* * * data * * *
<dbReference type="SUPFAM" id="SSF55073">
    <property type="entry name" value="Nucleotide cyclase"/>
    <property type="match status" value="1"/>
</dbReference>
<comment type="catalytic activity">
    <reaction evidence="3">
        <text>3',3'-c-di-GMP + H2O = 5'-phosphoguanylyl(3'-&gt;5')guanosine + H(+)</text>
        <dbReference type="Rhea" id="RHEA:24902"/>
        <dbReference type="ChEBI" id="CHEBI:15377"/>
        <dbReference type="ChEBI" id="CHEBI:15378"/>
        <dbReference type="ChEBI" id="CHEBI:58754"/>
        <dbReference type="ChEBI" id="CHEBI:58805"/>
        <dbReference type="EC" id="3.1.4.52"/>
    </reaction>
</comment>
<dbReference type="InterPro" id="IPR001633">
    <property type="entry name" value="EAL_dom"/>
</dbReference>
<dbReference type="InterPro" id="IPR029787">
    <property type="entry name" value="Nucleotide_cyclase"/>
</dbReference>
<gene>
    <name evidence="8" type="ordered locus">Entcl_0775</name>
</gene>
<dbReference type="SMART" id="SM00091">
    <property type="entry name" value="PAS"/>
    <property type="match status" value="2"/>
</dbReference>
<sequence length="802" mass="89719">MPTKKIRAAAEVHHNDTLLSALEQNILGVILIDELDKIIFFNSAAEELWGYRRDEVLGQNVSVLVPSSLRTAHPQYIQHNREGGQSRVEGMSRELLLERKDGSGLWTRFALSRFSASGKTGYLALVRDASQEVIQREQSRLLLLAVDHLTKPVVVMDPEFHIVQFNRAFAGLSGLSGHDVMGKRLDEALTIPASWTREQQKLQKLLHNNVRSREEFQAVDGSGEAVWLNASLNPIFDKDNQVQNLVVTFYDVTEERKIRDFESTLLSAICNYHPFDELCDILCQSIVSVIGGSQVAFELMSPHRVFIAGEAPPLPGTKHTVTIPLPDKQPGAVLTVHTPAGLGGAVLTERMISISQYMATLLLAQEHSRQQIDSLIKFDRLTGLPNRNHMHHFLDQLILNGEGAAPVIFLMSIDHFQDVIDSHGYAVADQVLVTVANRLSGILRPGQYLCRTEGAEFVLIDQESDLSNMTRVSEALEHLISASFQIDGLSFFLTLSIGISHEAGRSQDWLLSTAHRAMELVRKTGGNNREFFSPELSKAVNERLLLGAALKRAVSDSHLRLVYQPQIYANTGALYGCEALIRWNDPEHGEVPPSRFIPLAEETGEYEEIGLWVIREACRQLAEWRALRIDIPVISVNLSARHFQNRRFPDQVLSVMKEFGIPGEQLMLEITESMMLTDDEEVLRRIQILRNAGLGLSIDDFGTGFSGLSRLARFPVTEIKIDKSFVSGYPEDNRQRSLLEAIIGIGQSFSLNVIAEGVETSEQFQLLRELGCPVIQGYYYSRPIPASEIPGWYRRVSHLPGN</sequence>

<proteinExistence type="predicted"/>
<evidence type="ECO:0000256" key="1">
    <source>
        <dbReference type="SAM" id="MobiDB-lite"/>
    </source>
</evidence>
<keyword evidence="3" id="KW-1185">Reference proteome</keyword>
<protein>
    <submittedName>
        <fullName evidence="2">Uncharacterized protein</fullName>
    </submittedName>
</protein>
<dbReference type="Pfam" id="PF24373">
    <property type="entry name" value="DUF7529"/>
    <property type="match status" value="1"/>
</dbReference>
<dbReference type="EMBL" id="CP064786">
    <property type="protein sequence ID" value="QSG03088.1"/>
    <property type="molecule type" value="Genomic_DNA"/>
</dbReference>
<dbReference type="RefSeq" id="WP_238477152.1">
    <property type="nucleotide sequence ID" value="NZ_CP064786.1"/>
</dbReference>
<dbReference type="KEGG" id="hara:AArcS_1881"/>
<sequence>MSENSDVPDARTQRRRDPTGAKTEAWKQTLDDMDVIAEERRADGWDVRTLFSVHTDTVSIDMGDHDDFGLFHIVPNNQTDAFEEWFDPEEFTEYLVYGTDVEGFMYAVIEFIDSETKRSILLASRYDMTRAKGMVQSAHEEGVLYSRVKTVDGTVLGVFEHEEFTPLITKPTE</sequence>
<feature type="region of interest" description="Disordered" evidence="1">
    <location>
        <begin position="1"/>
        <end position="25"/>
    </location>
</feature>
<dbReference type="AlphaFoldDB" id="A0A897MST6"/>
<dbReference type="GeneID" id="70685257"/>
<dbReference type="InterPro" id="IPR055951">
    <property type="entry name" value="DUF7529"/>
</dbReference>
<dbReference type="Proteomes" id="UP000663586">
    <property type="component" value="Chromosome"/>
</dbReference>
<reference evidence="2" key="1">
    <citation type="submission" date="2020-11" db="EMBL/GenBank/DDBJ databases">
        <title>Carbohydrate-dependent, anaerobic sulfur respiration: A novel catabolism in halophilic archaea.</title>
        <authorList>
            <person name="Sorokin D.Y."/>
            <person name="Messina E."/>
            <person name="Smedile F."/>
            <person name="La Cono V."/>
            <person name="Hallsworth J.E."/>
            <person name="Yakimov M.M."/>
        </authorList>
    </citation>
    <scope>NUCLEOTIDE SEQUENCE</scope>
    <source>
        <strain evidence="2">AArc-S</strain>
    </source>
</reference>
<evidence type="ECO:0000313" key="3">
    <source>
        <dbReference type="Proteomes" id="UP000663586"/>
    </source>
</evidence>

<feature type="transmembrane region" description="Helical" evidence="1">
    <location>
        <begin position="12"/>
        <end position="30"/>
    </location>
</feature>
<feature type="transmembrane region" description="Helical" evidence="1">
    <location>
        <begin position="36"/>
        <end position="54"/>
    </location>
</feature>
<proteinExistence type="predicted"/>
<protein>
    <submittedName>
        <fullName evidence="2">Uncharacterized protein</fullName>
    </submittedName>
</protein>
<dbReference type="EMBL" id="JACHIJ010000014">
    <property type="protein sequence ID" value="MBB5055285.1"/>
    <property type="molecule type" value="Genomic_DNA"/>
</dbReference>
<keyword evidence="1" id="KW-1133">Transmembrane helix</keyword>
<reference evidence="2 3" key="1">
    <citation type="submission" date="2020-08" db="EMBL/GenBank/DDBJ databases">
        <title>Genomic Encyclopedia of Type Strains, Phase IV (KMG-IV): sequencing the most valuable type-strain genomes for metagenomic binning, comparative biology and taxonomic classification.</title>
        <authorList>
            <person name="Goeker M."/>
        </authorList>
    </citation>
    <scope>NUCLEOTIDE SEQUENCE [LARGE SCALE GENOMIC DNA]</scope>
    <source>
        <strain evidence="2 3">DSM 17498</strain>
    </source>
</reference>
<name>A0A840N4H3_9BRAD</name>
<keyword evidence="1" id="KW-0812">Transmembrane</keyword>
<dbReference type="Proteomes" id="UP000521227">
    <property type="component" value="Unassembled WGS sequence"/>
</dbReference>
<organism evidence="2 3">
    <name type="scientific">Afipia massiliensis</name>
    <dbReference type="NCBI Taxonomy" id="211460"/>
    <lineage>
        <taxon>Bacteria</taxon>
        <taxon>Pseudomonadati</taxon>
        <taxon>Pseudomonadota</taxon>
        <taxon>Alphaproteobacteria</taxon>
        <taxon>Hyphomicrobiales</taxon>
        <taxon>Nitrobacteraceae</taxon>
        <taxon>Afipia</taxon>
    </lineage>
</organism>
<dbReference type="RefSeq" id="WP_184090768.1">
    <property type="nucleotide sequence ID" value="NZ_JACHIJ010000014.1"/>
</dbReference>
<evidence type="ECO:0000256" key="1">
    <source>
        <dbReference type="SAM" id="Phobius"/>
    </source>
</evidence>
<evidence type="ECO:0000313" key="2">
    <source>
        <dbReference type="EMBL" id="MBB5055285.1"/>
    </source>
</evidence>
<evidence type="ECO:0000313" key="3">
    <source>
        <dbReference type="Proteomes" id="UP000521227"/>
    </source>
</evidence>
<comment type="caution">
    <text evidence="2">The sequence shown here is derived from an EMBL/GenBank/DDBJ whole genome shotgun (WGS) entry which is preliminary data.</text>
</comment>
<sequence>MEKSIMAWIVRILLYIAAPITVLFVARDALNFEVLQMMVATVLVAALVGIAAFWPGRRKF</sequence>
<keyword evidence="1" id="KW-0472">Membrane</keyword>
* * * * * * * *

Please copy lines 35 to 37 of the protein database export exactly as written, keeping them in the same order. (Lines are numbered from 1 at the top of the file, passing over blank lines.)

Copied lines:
</evidence>
<keyword evidence="3" id="KW-1185">Reference proteome</keyword>
<protein>